Interpol | Antics | Matador
The bassist from Interpol dresses like a fascist and wears a gun holster on stage. Bad. The bassist writes inspired bass lines that make the bass guitar more than just an instrument for rejected guitarists. Good. Interpol was pooped out from the New York City “hip factory” to receive godlike scenester hype. Bad. Interpol’s debut album Turn on the Bright Lights transcended the brittle hype, delivering a fully-formed masterpiece of crafty precision, emotional resonance and musical significance. Amazing. Unheard of.
Ah, the sophomore slump. How to follow up a nearly perfect debut? Ditch the gun holster? Unfortunately, no. Throw some curve balls while refining the tried-and-true formula of Turn on the Bright Lights? That sounds about right.
On Antics, Interpol opens the album with two very impressive curve balls: a doo-wop-inspired drone equipped with poppy organ (“Next Exit”), and a bass-heavy rocker that falls somewhere The Jesus & Mary Chain and the Pixies (“Evil”). Both songs smell of hit-single material (along with “Slow Hands,” their actual hit single) while declaring a departure from Bright Lights. As the album progresses, however, the departure becomes less obvious. But just when you’re sure that Interpol is back to their old tricks or dare I say “antics” (not funny), they throw two more curve balls. Tracks seven (“Public Pervert”) and eight (“C’mere”) show singer Paul Banks at his most optimistically bleak, crooning tender, “brooding” love songs. Note to reader: My roommate forced me to use the adjective “brooding.” My apologies.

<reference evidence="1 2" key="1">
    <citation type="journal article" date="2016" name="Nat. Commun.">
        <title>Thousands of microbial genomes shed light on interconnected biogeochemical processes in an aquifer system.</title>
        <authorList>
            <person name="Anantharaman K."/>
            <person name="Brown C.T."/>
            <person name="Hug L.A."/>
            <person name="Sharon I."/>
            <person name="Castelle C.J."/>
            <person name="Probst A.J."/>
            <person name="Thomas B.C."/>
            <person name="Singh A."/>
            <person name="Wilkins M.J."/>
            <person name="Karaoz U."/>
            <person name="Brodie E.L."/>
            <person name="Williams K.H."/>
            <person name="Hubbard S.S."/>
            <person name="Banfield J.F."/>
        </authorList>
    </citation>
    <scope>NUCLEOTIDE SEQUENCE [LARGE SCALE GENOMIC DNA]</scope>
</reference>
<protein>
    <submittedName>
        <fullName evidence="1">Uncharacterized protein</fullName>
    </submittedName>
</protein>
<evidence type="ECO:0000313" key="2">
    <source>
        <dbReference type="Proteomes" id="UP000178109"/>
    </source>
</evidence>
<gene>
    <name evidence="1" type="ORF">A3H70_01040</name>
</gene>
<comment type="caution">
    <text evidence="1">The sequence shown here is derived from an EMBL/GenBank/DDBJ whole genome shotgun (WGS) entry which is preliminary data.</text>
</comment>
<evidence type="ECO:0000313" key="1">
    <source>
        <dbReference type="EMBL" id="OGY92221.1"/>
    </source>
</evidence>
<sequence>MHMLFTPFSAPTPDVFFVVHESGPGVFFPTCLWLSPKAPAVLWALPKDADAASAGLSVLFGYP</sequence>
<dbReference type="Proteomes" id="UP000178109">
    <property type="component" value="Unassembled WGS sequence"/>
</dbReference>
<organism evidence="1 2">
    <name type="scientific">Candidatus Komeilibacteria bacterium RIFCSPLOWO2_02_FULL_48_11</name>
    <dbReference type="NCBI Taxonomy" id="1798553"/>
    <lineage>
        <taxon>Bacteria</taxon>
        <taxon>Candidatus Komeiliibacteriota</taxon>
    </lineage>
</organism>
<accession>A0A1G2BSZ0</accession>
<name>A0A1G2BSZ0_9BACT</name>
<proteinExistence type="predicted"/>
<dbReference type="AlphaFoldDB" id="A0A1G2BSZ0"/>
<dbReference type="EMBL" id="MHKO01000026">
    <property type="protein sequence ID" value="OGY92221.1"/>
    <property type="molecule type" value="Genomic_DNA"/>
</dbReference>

So yeah, Interpol plays the whole fashion card, but they are forgiven. Antics testifies to their staying power by placing the music before anything else. So Mr. Bassist can retire his holster. Guns are out. Ninja stars are in.
Album Grade: A
[Joey Siara, your gun is digging into my hip.]